People issued removal orders often want to know how long they can stay in Canada before they have to leave, and if there is a chance to defer removal.Read more ›
People appearing before the Immigration and Refugee Board come from all over the world, and often communicate in a language that their counsel, the hearings officers, and members do not understand. Accordingly, translators and interpreters are often used during IRB proceedings.
Translators and interpreters have a very serious and important role in proceedings.
Section 14 of the Charter of Rights and Freedoms provides that a party or witness to any proceeding who does not understand or speak the language in which the proceeding is conducted or who is deaf has the right to the assistance of an interpreter. This section applies to immigration and other administrative proceedings. (Umubyeyi v. Canada). Accordingly, the IRB and the courts take the right to proper interpretation seriously.
A person appearing before the IRB has a right to an interpretation that is continuous, precise, competent, impartial, and contemporaneous (Mohammadian). An applicant does not have the burden to show that a determinative prejudice arises from a breach of his Charter right to such interpretation.
In Xu v. Canada, the Federal Court noted:
As important as this right is, the burden on a person raising interpretation issues is significant. Such a claim must overcome the presumption that a translator, who has taken an oath to provide faithful translation, has acted in a manner contrary to the oath. Simply alleging mistranslation will not be sufficient – the burden is to show that on a balance of probabilities mistranslation occurred.
I speak Mandarin, Chinese. I remember observing a spousal-sponsorship appeal before the Immigration Appeal Division. The spouse’s lawyer, the hearings officer, and the member did not speak Mandarin. The only individuals in the room that understood Mandarin were myself,Read more ›
A breach of procedural fairness will generally result in a reviewing tribunal or court remitting the matter back for reconsideration.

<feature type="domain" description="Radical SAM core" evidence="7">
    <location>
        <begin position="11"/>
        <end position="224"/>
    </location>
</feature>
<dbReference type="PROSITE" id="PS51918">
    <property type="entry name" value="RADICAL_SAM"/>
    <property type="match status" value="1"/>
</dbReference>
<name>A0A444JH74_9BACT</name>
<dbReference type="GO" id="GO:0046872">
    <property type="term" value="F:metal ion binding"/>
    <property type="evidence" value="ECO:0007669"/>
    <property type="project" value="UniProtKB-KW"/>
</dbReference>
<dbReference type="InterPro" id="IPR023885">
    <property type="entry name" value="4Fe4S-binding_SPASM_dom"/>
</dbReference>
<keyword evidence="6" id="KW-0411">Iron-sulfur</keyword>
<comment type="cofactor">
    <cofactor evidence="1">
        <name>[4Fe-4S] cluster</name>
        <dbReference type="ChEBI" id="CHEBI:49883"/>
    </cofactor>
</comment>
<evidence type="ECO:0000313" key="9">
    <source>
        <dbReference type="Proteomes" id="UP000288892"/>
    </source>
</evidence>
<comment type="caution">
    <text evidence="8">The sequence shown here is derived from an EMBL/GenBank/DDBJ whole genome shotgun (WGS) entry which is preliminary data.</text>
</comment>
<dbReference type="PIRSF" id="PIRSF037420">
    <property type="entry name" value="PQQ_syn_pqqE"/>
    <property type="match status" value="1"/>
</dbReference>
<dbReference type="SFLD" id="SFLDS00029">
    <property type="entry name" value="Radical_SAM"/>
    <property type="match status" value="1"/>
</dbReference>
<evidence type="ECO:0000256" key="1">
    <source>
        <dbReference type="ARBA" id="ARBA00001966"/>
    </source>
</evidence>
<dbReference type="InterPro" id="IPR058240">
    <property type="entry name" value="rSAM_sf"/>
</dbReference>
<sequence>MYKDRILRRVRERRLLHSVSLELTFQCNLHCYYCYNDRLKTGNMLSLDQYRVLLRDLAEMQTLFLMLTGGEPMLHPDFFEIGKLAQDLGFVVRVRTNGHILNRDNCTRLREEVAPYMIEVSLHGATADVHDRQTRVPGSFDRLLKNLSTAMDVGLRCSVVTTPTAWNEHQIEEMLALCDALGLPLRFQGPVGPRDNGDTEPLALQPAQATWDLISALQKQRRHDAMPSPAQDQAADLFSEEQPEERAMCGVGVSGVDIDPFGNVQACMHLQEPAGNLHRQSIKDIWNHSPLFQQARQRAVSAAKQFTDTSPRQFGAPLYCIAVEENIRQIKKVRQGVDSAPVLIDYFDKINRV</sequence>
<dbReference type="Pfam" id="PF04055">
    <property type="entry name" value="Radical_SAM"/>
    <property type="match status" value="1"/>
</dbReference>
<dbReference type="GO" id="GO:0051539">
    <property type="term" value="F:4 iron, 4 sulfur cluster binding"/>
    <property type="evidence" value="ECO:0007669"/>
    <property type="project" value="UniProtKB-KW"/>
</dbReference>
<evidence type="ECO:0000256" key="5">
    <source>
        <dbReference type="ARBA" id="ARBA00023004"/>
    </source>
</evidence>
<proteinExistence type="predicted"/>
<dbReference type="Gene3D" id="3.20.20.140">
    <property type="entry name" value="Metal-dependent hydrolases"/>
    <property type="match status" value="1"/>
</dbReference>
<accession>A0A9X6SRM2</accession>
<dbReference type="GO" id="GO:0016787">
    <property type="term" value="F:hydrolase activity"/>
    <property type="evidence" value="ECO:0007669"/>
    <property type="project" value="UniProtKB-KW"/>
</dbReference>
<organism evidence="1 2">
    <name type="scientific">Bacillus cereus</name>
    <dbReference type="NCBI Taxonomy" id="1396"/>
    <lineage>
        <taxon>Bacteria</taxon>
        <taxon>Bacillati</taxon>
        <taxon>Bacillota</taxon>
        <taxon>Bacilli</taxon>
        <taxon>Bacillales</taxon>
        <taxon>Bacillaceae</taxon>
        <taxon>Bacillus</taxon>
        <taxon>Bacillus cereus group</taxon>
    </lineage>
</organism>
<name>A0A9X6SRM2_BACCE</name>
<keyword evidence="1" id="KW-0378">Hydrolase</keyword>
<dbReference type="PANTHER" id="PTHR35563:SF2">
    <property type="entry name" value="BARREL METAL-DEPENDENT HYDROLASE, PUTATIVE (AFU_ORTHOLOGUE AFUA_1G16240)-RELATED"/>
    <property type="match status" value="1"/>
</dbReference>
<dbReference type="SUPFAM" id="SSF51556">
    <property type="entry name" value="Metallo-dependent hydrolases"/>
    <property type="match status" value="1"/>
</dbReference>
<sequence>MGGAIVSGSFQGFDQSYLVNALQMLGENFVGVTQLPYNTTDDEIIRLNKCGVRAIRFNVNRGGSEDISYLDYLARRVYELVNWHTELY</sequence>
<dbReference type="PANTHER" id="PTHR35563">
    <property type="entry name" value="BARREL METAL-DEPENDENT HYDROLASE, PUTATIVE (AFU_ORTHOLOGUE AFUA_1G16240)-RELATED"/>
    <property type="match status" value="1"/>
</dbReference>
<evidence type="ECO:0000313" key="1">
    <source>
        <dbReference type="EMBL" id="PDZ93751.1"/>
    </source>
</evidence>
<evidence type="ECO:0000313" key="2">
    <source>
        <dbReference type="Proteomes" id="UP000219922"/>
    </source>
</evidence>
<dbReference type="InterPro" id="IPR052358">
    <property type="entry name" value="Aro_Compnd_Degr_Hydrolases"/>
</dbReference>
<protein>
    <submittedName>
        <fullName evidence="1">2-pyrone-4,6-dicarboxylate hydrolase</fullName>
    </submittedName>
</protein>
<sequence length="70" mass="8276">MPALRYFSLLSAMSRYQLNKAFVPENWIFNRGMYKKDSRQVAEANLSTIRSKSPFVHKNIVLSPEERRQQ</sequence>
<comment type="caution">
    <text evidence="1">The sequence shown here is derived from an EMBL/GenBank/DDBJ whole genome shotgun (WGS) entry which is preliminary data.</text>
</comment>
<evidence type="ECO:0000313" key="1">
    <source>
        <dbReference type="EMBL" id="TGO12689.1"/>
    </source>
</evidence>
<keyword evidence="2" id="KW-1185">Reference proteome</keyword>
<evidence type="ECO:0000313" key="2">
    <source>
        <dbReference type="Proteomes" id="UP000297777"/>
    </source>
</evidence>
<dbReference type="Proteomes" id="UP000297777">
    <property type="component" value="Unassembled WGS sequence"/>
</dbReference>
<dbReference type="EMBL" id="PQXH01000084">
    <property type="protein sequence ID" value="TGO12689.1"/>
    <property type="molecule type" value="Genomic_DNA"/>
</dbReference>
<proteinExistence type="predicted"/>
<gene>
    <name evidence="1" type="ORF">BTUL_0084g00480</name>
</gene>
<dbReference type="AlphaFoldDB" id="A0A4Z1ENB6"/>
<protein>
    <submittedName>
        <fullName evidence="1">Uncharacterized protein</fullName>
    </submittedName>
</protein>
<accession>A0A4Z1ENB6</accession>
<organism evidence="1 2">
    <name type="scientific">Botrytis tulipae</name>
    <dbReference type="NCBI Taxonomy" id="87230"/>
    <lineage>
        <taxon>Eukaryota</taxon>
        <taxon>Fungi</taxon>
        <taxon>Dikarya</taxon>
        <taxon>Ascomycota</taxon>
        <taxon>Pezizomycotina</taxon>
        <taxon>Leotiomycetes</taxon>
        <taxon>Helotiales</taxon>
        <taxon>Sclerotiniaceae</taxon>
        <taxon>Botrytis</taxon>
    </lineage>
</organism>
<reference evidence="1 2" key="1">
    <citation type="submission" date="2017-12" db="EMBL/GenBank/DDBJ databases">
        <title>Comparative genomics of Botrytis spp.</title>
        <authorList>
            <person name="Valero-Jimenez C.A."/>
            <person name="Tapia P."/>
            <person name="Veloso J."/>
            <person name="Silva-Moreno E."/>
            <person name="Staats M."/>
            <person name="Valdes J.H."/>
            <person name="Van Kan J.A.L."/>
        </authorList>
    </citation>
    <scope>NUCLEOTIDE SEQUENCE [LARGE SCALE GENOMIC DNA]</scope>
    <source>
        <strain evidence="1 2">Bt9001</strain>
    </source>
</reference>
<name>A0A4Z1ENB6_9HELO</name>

There is, however, an extremely narrow exception to this known as the Mobil Oil principle. In Mobil Oil, the Supreme Court of Canada decided not to send a case back for redetermination because the matter that would have been the subject of redetermination was not the subject of the remedies sought, and it was determined to be impractical to send it back. The reason was that the Court had already decided on cross appeal, and that the plaintiffs would thus necessarily lose upon redetermination.
The Mobil Oil principle is thus that while ordinarily an apparent futility of remedy will not bar its recognition, there are cases in which no relief will be offered in the face of breached administrative law principles, such as those which have an inevitable answer. Where a tribunal must decide according to law, it may be justifiable to disregard a breach of natural justice where the demerits of the claim are such that it would in any case be hopeless.
As noted in Persuaid v. Canada, the principle is not that a reviewing tribunal or court can refuse to send a case back because it supposes that the case would be found to be futile. Rather, it may only do so where the remedy sought would not be relevant in the context of the matter presently before the Court. If the remedy sought by the applicant is precisely the remedy affected by the lack of natural justice and procedural fairness, then the reviewing panel or judge should not presume what the result would be nor should it prejudge a case as hopeless.Read more ›